BEN’S ZONE: Elite Dangerous – Review

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Welcome to a weekly feature on my blog – Ben’s Zone. Written by husband… Ben. A foodie, coffee obsessed, ex-smoking, ex-drinking and Ridgeback loving Dad. Who is also seriously into his fitness.  You can find him on the blog (mostly) on Sundays. Enjoy!

Elite Dangerous - Review

Elite Dangerous – Review

*AD – gifted and this post contains affiliate links

It’s weird when you re-encounter things from years gone by, will it be the same, will it feel the same or will it be some massive disappointment.  When I finally got to see Dinosaur Jr some years back, they blew my mind like I hoped they would, Desert Strike on my old Megadrive, not so much.  So I was not sure what to make of Elite – Dangerous went sent to review.  The Elite of my childhood was a legendary beast, wireframe 3D graphics, infinite possibilities and an immensely hard docking system.  So how does the modern successor stand up?

Pretty well actually.  The premise of Elite Dangerous seems essentially the same as it ever was.  You have a ship and you can do anything, literally anything.  You start with a very basic ship and a tiny amount of cash and, after a relatively brief training session, you’re thrust out into the galaxy to make your fortune.  How you do this is up to you.  Realistically you’re going to do it one of two ways, taking missions to ship stuff between stations or trading directly by buying stuff in one place that might sell well at your destination.  You may, for example, be on an agricultural world and buy up a load of tea which can then be shipped to a tech world that has to import all its own produce.  You can also get missions which challenge you to do much the same. 

Of course, you can also go pirate hunting or become a pirate yourself but, with a rubbish starter ship, you’re going to get killed if you hit that early on. You can also mine for stuff and even land on planets if you have the capability built into your ships.  Although you do start with a very basic ship, everything can be upgraded for a price from weapons, to livery, to the ships themselves.  The attraction and sometimes the most overwhelming feature of Elite – Dangerous is that you’re in a full representation of the milky way and that brings with it near infinite choices.

I’ve always loved space games, from the original Elite, through the X Wing series and into Wing Commander and Privateer and Elite – Dangerous is the best yet but to call it a space game alone is really doing it a disservice.  Elite – Dangerous, just like the original is a role playing game.  You start with nothing and your mission is to be a success, however you want.  As the game progresses, so does the complexity.  There are differing factions within the galaxy and doing a mission for one may upset the other and these people do not forget a sleight!  Likewise, being a pirate can end up with you being persona non-grata at stations.  So, Elite – Dangerous is less a space sim, but more a role playing game set on a space ship.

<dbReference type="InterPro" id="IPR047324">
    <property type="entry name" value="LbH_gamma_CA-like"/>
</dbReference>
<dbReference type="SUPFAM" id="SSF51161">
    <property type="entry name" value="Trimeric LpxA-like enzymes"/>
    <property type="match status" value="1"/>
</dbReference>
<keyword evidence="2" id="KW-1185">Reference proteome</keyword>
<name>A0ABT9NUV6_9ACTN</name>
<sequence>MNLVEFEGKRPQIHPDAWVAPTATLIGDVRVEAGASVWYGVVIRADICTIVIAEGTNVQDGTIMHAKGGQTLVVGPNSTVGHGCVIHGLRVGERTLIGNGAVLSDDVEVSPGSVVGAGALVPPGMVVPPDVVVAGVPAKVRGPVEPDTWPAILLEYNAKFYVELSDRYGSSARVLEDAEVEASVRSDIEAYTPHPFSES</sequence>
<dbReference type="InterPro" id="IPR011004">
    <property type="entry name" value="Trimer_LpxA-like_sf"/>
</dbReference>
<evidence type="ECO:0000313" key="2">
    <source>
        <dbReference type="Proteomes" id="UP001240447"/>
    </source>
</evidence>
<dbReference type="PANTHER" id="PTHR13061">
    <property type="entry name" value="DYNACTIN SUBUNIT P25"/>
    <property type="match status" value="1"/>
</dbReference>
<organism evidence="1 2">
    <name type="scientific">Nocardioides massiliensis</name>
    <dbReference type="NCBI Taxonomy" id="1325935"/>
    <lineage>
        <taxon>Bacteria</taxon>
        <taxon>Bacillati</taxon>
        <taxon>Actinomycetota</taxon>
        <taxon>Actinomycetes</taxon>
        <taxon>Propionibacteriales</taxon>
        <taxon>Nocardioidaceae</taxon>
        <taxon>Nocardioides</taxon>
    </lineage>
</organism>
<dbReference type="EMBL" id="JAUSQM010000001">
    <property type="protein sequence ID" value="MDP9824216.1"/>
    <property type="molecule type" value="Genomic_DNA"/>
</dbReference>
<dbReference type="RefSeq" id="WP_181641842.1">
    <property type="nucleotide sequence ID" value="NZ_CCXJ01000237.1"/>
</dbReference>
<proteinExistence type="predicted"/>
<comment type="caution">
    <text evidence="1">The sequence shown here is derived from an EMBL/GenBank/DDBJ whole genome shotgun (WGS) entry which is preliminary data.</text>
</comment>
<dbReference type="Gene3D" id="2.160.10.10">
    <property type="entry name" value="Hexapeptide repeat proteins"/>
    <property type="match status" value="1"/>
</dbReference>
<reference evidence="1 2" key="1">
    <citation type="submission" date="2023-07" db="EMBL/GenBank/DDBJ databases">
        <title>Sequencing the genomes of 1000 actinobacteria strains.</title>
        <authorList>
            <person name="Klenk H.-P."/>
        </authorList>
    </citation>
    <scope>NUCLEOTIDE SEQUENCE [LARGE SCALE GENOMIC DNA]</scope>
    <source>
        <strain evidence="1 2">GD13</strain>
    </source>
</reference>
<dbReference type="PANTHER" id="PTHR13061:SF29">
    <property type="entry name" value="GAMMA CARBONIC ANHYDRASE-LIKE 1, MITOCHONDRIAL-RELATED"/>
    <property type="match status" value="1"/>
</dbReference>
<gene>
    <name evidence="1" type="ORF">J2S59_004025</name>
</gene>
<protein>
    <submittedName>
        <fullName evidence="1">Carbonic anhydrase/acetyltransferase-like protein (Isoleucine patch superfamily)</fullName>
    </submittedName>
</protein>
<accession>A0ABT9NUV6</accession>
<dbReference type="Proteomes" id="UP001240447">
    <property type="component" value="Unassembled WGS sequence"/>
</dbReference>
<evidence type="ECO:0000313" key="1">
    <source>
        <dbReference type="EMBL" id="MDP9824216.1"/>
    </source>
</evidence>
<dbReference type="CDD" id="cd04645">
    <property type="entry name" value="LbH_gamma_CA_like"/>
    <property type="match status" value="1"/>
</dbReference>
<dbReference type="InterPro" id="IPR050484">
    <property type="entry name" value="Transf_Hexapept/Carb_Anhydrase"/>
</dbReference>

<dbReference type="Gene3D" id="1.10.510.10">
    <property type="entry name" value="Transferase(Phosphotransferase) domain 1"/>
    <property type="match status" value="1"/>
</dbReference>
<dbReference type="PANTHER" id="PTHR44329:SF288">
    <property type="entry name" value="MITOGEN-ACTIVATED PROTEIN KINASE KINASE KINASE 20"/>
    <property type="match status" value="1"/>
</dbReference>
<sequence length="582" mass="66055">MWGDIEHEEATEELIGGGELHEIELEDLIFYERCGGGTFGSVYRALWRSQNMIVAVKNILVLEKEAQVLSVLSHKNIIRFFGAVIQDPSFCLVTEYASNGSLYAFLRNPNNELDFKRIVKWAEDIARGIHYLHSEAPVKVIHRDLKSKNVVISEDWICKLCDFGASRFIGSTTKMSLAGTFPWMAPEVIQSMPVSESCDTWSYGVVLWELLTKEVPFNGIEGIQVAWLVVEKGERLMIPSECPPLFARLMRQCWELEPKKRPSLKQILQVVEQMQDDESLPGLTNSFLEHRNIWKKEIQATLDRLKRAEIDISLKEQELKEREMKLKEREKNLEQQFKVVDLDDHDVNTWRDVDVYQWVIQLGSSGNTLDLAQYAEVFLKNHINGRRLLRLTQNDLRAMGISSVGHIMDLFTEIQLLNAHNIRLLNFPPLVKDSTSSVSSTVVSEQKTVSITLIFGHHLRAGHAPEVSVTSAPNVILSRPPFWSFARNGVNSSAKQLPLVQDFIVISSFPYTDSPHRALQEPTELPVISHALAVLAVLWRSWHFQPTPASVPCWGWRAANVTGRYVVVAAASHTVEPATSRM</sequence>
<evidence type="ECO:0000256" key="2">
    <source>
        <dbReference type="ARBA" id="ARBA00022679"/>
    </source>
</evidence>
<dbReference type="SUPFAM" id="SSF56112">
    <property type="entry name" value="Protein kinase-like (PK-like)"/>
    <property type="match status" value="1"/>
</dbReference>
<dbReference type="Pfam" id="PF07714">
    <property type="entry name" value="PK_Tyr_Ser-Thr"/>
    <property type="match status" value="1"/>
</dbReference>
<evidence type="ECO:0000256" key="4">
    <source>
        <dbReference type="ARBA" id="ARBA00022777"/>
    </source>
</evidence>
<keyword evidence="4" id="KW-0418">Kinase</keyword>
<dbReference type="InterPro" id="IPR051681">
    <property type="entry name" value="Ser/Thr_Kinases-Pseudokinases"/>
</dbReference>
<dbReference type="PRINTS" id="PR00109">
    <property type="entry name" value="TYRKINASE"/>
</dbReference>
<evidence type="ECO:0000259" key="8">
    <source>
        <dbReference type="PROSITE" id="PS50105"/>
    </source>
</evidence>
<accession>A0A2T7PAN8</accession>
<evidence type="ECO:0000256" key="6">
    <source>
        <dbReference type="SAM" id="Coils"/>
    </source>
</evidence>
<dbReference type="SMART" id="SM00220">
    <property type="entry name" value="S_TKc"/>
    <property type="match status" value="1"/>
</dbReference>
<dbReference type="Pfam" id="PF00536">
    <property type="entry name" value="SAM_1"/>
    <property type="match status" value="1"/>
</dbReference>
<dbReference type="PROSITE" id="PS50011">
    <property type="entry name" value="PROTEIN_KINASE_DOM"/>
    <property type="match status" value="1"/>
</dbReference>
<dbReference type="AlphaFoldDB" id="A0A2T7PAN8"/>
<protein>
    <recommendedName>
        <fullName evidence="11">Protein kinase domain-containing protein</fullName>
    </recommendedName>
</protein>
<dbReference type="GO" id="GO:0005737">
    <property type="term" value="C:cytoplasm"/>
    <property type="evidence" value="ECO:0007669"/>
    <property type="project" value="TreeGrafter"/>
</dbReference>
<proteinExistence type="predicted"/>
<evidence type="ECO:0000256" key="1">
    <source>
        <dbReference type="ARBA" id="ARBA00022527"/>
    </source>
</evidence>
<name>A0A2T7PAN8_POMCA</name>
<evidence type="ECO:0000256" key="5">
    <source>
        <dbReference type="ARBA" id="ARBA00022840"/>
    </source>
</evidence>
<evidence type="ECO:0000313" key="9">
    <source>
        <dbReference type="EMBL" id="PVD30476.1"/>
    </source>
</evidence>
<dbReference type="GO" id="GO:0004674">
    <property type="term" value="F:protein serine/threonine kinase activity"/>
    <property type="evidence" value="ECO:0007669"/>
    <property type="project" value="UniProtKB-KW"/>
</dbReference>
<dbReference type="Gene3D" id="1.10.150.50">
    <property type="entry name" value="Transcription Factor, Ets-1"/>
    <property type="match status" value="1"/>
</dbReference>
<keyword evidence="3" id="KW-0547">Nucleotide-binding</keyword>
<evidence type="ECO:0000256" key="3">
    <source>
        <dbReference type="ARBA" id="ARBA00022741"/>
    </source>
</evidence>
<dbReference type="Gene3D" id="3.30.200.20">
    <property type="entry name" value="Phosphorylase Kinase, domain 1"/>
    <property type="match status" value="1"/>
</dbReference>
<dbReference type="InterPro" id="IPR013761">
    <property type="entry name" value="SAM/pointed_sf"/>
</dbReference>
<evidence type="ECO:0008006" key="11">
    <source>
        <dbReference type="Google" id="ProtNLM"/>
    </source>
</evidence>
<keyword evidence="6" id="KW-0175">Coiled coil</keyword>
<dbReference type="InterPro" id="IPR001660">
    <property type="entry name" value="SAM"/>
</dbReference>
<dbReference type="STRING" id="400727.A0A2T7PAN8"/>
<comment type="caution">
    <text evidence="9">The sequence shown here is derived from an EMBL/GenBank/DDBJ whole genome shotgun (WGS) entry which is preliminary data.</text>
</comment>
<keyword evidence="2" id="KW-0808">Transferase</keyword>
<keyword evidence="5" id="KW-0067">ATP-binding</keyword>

And what a setting!  The galaxy is a truly beautiful place, it’s been rendered with exquisite detail and there’s a lot of genuine fun to be had just bombing through the massive environments.  Docking at stations is given a Kubrick-esque feel as you fly in accompanied by Strauss played sotto voice in the backgrounds.  Skimming over the rings of a planet as you shoot towards a nav point is awe inspiring and, despite how many times I have seen it, the system jumping through various nebula looks perfect.

It’s not all good points though.  Elite – Dangerous does make you work quite hard to learn past the basics.  Information is provided to you in the form of a Codex that can be accessed at any time but you have to go and look for answers, they’re not given to you on a plate.  Flying the ship in combat is quite hard, especially the basic one, and to this end I’ve avoided it as much as I can.  These things aside though, there are two aspects of Elite – Dangerous that you’ll either be entranced by or you’ll hate. 

Firstly, there’s no narrative whatsoever.  You can do what you want but if you’re looking for a storyline to give you some rails to run along you will be disappointed.  This is a fundamental decision in role playing games, whether they’re truly open sandboxes or not, and Elite takes the former option, you’ll like this or you won’t, it can be overwhelming.  I did find that I got into a groove trading between three systems to build my cash reserves up. 

The second aspect is true of any role playing game.  To provide longevity to players, necessarily, the start has to be a grind.  If you get all the great ships within a week, why would you play for months?  So the early time in the game is spent shlepping between point A and point B making peanuts so you can get a bigger ship / cargo capacity to do bigger missions etc etc.  This is a facet of any large role playing game though.

There are multiplayer aspects to the game that I did not test as I do not have (or want) Xboxlive Gold.  You can experience the universe with full other player participation, they can even help you crew your ship if you get a larger ship or they can be enemies.  I chose the solo play option which means I see other plays but I cannot interact with them and vice versa.

In conclusion, Elite Dangerous is a vast and beautiful experience.  If you can get past the slightly repetitive nature of the early missions then there is a huge amount of fun to be had in what is the original and still the best space role player out there.

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